Minority-owned businesses have been particularly hard-hit during the Covid-19 emergency. To make bad matters worse, the federal government’s Paycheck Protection Program (PPP), established via the Small Business Administration as a short-term fix to help small businesses survive the economic shutdown, has failed to get money into the hands of many of these vulnerable entrepreneurs. Now, the available funds are beginning to run out.

But there is still a chance for a more positive outcome. If black and brown businesses act quickly, they can still access some of the remaining help. And a number of services have cropped up to help them do so.

I had to get educated on the topic last week, as Don Lemon and I prepared to interview billionaire investor and philanthropist Robert F. Smith on the second CNN “The Color of Covid” special. Smith serves on the board of my criminal justice organization, the REFORM Alliance, so I know how smart and passionate he is about justice and opportunity for vulnerable communities. He did not disappoint.

After our on-air discussion, Smith told me urgently: “Every black-owned barbershop, nail salon, hair salon, restaurant, dentist’s office, lawyer’s office, doctor’s office, realtor and church need to apply — [this] week. The money is running out.”

Sure enough, after the interview, I was contacted by an overwhelming number of small business owners, asking for advice on how to access stimulus support.

So I hope the outline below is useful. If you’re a small business owner, sole proprietor, church or nonprofit, especially one of color, it’s important to get informed and act with urgency this week.

To qualify for a PPP loan, you must be a small business owner with fewer than 500 employees. Loan amounts can be up to 2.5 times your average monthly payroll costs, up to $10 million. According to the SBA, the loan is forgivable if you keep paying your staff in the first eight weeks of the loan and can document that you’ve used at least 75% of the borrowed money to pay them, and up to 25% for business expenses including leases, mortgage interest and utilities.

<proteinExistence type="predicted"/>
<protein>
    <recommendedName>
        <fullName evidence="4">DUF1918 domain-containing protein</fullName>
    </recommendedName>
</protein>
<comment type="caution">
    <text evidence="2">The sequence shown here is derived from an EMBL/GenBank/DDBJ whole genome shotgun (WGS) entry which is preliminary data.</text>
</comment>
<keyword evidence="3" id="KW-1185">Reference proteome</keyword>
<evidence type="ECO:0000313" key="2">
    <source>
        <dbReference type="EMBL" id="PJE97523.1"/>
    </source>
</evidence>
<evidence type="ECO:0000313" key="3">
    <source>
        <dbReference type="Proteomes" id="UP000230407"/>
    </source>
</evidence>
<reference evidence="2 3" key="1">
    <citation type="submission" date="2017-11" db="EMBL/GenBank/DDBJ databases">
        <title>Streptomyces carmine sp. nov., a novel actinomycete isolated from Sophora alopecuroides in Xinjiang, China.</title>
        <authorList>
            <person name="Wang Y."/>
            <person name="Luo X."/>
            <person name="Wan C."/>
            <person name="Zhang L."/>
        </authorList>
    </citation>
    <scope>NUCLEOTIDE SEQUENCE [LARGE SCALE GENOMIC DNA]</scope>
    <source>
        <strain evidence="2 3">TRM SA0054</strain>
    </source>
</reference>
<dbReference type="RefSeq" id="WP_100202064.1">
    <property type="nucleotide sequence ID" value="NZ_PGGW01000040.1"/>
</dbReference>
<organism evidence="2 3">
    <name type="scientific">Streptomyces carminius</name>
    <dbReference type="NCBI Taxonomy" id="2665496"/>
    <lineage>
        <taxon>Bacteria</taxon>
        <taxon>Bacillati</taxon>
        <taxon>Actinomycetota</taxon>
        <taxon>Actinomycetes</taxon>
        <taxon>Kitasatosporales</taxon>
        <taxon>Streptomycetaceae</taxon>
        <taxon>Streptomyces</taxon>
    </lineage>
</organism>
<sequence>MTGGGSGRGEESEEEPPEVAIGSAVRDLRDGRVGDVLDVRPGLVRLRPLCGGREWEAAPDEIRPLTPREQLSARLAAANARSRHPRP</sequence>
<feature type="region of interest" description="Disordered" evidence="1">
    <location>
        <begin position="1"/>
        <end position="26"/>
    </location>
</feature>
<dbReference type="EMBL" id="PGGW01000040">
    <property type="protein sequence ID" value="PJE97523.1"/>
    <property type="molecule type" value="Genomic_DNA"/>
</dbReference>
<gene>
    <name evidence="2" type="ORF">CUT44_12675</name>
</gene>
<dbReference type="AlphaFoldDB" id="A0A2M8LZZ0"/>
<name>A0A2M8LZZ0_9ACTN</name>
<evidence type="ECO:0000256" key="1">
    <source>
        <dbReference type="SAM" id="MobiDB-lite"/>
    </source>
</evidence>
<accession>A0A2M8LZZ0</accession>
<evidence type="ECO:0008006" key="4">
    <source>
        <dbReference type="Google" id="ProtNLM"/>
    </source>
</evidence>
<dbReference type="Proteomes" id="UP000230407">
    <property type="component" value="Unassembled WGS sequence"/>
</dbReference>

In other words, if you spend the money according to the program’s rules, you won’t have to pay this loan back.

Small businesses, sole proprietors, self-employed individuals, independent contractors, nonprofits, churches, veterans’ organizations and tribal concerns should start by contacting their lenders and asking about the PPP program specifically.

You can also access stimulus support through PayPal, Square, Intuit QuickBooks or other “fintech” (financial technology) providers.

If you don’t have a lender or fintech relationship, you can access help through the National Action Network, ourfairshare.com, fundera.com or the National Bankers Association (use the “contact us” section and put “PPP” in the subject line, and a minority bank will contact you).
Stimulus loans are also available via Community Development Finance Institutions (CDFIs), and you can find one in your area on Opportunity Finance Network’s website (visit https://ofn.org/coronavirus and click the blue bar that says “small business owners”).

Some heavy hitters are also stepping up to help out.

For example, Smith has directed a number of the companies owned by his firm, Vista Equity Partners, to help. One company, Finastra, helped digitize a national network of CDFIs and Minority Depository Institutions (MDIs), and many of them are taking new loan applicants. Another company, Quick Base, built a tool to help people determine their loan eligibility and find a lender.
Magic Johnson recently announced that he is making $100 million available. He is offering loans through a partnership between EquiTrust Life Insurance Co., which he owns a majority stake in, and MBE Capital Partners, which specializes in financing minority-owned businesses.
Also last week, Twitter CEO Jack Dorsey backed a stylist relief fund called #SaveTheSalon. Led by Mayvenn CEO Diishan Imira, this charitable drive aims to get some aid to black hair stylists who have lost all their income due to the pandemic. The fund has also attracted contributions from the Pritzker Family Foundation and the Schusterman Family Foundation.

All of these efforts are necessary for minority-owned businesses to survive — and critical for the nation. Minority communities are vital components of our cities and our country. And one of the most important steps is to get capital back into the businesses that serve those communities.

It should be considered one of our most urgent economic tasks to keep businesses alive in communities of color. I hope the resources above will help give them a fighting chance.

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